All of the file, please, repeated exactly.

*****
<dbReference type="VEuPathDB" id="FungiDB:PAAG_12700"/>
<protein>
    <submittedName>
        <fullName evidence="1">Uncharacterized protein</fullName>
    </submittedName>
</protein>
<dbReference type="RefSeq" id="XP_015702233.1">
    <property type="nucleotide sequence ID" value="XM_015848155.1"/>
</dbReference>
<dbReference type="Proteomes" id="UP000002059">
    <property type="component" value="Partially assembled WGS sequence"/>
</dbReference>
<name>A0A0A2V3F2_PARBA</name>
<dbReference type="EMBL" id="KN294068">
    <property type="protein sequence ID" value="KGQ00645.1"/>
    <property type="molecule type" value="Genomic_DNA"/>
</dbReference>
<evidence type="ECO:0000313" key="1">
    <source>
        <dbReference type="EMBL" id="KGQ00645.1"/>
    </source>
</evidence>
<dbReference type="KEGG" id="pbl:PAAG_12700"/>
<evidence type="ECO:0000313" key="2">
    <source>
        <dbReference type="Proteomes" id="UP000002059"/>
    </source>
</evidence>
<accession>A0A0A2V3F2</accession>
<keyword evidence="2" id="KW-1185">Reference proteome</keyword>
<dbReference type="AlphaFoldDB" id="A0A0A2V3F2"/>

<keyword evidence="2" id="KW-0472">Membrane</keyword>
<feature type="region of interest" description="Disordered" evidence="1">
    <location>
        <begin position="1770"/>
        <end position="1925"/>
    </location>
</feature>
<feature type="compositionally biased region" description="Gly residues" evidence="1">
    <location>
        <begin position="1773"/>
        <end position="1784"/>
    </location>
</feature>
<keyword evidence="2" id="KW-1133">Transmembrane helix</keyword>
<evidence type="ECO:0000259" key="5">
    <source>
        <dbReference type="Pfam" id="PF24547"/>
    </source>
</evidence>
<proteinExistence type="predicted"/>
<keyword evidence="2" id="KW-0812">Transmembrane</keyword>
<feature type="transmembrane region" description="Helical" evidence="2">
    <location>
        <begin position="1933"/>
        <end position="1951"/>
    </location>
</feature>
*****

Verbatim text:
<dbReference type="VEuPathDB" id="FungiDB:PAAG_12700"/>
<protein>
    <submittedName>
        <fullName evidence="1">Uncharacterized protein</fullName>
    </submittedName>
</protein>
<dbReference type="RefSeq" id="XP_015702233.1">
    <property type="nucleotide sequence ID" value="XM_015848155.1"/>
</dbReference>
<dbReference type="Proteomes" id="UP000002059">
    <property type="component" value="Partially assembled WGS sequence"/>
</dbReference>
<name>A0A0A2V3F2_PARBA</name>
<dbReference type="EMBL" id="KN294068">
    <property type="protein sequence ID" value="KGQ00645.1"/>
    <property type="molecule type" value="Genomic_DNA"/>
</dbReference>
<evidence type="ECO:0000313" key="1">
    <source>
        <dbReference type="EMBL" id="KGQ00645.1"/>
    </source>
</evidence>
<dbReference type="KEGG" id="pbl:PAAG_12700"/>
<evidence type="ECO:0000313" key="2">
    <source>
        <dbReference type="Proteomes" id="UP000002059"/>
    </source>
</evidence>
<accession>A0A0A2V3F2</accession>
<keyword evidence="2" id="KW-1185">Reference proteome</keyword>
<dbReference type="AlphaFoldDB" id="A0A0A2V3F2"/>

<keyword evidence="2" id="KW-0472">Membrane</keyword>
<feature type="region of interest" description="Disordered" evidence="1">
    <location>
        <begin position="1770"/>
        <end position="1925"/>
    </location>
</feature>
<feature type="compositionally biased region" description="Gly residues" evidence="1">
    <location>
        <begin position="1773"/>
        <end position="1784"/>
    </location>
</feature>
<keyword evidence="2" id="KW-1133">Transmembrane helix</keyword>
<evidence type="ECO:0000259" key="5">
    <source>
        <dbReference type="Pfam" id="PF24547"/>
    </source>
</evidence>
<proteinExistence type="predicted"/>
<keyword evidence="2" id="KW-0812">Transmembrane</keyword>
<feature type="transmembrane region" description="Helical" evidence="2">
    <location>
        <begin position="1933"/>
        <end position="1951"/>
    </location>
</feature>